Paper Plate Education
Activity: All-Sky Projectors for Portable Planetariums
Starlab® operators can use clear
plastic drinking cups as miniature clear cylinders. Images drawn on the cups by students can then be projected
onto the dome as personal all-sky images and integrated into diverse lesson
For good results use black markers on hard, clear, 9 oz. tumblers such as Solo® cups. Though the harder cups tend to crack easily, they are more desirable than the softer, more flexible tumblers, which project a mottled background.
When drawing on the inverted cup, consider how the projected image will appear. With some practice you
can compensate for keystoning and other irregularities. Images tend to project larger than expected, too.
To draw letters so they are
oriented properly, hold the cup upside down.
Looking through the closer side of the cup, write on the inside surface
that is away from you. If the image
contains something in motion, such as a fish, draw it so that it moves to the
right (consider the Starlab® diurnal motion).
The upside down cup has to be
positioned so that the cup's rim is nearly level with the projectors light source.
The easiest method is to use the cylindrical lamp protector that is
the Starlab®. It looks like a
mailing tube a few inches in diameter and about five inches long.
Stick a few pieces of electrical tape tautly across the edges of an end of the tube so that a cup can rest on the non-sticky side of tape without falling into the tube itself. The tape must not span the center of the tube or it will obstruct the light and will itself be projected onto the dome.
Position the tube around the lamp holder as it would be while in storage. By the way, this ledge of tape can remain permanently affixed to the tube, for it does not interfere with the tube's protective feature during shipping and storage.
Finally, place the
personalized all-sky cup on the tape so it is centered over the lamp.
Though applying this device is very quick and very easy, you are limited to
level all-sky projections that won't be bumped.
Though applying this device is very quick and very easy, you are limited to level all-sky projections that won't be bumped.
A second cheap method for
holding plastic cups requires much less care in balancing the cup and allows the
Starlab® operator to switch cups rapidly. It
also permits you to incline the cup (akin to tilting the cylinder to a
Conveniently, some metal cans
such as those for gourmet popcorn are nearly identical in size to a Starlab®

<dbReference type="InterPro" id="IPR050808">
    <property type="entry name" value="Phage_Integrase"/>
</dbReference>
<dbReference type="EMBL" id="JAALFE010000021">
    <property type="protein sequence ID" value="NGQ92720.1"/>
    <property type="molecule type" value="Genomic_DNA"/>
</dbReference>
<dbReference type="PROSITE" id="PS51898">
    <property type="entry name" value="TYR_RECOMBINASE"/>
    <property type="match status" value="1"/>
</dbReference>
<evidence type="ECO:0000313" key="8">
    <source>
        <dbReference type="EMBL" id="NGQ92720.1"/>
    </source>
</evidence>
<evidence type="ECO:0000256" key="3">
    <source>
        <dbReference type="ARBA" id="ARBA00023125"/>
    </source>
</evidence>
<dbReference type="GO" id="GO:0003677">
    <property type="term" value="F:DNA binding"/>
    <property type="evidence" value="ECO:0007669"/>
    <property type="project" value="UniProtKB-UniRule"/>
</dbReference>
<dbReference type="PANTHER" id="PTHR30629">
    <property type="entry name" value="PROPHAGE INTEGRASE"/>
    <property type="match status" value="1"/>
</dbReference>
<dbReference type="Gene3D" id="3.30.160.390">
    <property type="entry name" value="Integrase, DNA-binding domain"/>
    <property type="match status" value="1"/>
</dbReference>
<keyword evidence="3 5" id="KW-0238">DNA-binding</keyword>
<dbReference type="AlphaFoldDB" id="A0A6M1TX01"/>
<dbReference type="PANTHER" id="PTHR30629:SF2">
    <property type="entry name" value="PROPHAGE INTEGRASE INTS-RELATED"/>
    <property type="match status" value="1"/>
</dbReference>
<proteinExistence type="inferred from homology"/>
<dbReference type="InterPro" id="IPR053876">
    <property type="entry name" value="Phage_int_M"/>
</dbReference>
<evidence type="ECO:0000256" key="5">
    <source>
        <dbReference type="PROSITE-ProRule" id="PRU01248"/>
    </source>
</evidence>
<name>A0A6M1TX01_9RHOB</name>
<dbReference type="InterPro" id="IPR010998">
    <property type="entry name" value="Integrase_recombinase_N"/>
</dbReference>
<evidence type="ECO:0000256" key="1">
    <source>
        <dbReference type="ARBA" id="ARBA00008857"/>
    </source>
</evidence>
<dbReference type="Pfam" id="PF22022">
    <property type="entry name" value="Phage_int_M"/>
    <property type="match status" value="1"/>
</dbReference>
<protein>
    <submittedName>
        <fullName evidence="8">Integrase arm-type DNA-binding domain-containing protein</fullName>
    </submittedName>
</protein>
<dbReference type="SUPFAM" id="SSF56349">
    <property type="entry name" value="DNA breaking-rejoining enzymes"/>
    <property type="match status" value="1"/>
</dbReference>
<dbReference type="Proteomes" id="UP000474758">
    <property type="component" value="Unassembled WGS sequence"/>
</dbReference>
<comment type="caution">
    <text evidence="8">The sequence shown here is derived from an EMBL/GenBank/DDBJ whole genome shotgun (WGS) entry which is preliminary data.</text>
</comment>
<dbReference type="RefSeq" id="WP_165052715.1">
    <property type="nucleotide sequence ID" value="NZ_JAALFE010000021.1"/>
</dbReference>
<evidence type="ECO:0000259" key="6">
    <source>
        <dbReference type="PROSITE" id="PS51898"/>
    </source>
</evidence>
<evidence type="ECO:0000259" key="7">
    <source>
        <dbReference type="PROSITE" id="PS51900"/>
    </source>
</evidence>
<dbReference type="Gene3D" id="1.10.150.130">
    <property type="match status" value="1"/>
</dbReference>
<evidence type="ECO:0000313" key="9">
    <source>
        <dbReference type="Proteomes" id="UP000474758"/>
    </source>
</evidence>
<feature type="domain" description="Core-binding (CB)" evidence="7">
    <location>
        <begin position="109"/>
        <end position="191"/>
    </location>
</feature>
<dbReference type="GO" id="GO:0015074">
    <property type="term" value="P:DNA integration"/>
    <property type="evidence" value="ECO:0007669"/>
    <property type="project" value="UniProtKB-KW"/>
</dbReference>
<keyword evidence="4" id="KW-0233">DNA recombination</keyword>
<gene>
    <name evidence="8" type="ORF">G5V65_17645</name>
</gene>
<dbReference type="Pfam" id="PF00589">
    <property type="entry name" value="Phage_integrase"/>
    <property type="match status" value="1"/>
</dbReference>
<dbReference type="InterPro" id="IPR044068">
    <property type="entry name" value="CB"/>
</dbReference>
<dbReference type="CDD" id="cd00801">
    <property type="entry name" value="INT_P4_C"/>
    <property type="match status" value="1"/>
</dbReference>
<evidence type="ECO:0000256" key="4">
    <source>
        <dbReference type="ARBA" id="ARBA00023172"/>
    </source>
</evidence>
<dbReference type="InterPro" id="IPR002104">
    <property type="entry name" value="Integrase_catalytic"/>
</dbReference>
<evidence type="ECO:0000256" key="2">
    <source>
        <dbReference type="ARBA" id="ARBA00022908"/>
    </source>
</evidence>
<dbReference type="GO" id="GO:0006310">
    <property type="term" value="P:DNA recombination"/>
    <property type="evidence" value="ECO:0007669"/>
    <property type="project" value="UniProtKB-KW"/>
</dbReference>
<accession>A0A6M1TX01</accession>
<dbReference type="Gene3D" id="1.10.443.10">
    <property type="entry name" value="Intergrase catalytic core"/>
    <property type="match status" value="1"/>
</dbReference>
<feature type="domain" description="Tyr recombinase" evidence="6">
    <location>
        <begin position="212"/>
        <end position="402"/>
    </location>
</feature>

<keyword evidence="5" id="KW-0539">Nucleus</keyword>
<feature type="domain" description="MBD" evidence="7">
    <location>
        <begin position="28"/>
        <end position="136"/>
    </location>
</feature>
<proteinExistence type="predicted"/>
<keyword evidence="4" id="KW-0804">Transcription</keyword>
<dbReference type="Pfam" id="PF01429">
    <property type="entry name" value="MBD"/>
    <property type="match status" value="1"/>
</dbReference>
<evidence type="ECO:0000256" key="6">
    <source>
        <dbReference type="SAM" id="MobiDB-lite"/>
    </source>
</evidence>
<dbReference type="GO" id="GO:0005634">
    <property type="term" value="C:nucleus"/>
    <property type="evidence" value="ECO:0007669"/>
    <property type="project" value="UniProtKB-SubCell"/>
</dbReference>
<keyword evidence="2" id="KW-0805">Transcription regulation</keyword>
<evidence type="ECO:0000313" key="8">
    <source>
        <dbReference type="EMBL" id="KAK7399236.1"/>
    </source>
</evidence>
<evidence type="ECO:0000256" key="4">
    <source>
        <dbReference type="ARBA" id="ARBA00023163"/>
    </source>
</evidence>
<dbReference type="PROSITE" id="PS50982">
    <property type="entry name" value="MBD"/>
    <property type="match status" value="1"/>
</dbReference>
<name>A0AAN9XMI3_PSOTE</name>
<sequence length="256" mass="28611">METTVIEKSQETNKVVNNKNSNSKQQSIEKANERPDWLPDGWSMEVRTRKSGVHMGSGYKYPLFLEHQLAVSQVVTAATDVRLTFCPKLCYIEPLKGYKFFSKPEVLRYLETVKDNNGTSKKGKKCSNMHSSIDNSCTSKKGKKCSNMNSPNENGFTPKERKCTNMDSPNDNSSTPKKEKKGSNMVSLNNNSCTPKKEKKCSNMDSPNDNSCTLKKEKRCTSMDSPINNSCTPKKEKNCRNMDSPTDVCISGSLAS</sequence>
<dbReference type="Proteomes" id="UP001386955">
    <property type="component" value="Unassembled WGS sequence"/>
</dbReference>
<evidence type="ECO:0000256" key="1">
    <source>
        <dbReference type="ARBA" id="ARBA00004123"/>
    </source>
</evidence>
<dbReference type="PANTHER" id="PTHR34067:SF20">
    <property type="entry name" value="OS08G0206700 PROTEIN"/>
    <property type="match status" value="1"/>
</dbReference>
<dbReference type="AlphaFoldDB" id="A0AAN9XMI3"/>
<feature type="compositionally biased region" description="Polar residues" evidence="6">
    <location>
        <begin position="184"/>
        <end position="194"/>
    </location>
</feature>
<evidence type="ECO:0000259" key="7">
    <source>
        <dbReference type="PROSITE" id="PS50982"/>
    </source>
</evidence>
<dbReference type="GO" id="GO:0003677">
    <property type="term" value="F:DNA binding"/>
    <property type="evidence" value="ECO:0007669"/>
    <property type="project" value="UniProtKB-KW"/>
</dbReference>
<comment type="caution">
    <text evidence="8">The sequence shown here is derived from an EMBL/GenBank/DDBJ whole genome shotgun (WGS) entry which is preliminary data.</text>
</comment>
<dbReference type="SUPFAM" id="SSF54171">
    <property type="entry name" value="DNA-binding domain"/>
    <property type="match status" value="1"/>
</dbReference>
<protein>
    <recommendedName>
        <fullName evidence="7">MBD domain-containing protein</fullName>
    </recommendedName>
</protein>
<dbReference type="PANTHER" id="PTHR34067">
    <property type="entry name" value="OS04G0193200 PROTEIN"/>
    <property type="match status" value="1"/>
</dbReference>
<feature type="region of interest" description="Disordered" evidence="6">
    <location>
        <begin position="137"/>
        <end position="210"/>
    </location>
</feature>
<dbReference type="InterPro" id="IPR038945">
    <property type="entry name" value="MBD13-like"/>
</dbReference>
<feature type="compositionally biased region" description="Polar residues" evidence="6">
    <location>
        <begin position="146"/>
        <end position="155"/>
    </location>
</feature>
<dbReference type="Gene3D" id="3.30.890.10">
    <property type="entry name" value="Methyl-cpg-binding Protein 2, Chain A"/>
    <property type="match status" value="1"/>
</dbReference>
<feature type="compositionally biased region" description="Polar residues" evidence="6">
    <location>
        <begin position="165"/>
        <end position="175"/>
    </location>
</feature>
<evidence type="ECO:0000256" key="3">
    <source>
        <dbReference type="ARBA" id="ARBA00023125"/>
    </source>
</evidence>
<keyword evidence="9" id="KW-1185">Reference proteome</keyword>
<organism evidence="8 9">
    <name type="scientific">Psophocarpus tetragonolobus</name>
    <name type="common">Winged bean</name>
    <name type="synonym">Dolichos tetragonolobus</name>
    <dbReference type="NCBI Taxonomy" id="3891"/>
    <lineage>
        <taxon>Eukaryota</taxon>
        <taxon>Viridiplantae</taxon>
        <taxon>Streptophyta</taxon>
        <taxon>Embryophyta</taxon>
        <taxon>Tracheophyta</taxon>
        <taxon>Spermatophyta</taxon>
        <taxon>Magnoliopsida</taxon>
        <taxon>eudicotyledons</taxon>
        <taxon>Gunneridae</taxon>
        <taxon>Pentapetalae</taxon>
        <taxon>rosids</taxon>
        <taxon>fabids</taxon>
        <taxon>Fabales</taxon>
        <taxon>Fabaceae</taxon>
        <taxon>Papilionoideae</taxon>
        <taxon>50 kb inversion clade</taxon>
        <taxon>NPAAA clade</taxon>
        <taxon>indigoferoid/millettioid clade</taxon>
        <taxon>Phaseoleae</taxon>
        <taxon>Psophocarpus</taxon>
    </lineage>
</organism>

cylinder. Cut a circle out of the
cans lid so it will fit over the Starlab® projectors central stalk and over
the aligning device for cylinders. Later
the upside down lid will lock securely on the magnets.
Center the upside down oatmeal container lid over the hole of the upside down popcorn can lid and cut out a similar hole and notch, again to allow the Starlab® stalk to fit through them both. Glue the lids together (I used some leftover bathtub caulk). When in use, the oatmeal box will now remain locked over the center of the platform, yet you can separate them when you want to transport or store them.
When the glue or caulk dries, paint the entire device flat black if you wish to reduce the amount of reflected light.
Several cup designs were presented at the portable planetarium session of the 1997 GLPA
Among the all-sky scenes were the insides of an igloo and an observatory;
a sky full of bats; the horizon at Stonehenge; an underwater scene; a GLPA Conference welcome; and a spider
in its huge web.
Another design mimics a
petroglyph of a hunter pursuing some prey.
Before entering the dome, young students can be prepared for an
expedition into a cave. With their
imaginary headlamps illuminating the way, they crawl into the Starlab® tunnel and
discover the cave art on the inside wall.
There are unlimited scenes that can be projected onto the inside of a dome to support a wide range of disciplines and lesson plans. Student drawings can dovetail with or diverge from the instructor's drawings on a Starlab® clear cylinder.
Keep the metal popcorn can with a hold cut in its base for other uses. For example, secure a piece of plexiglass over the top to make a circular overhead projector in the Starlab®. Or come up with your own applications and submit them to the Paper Plate Education collection.
See Constellation Projector for related applications.
Contributed by Chuck Bueter.
GLPA Proceedings, 1997, p. 147.
Copyright ©2012 Chuck Bueter. All rights reserved.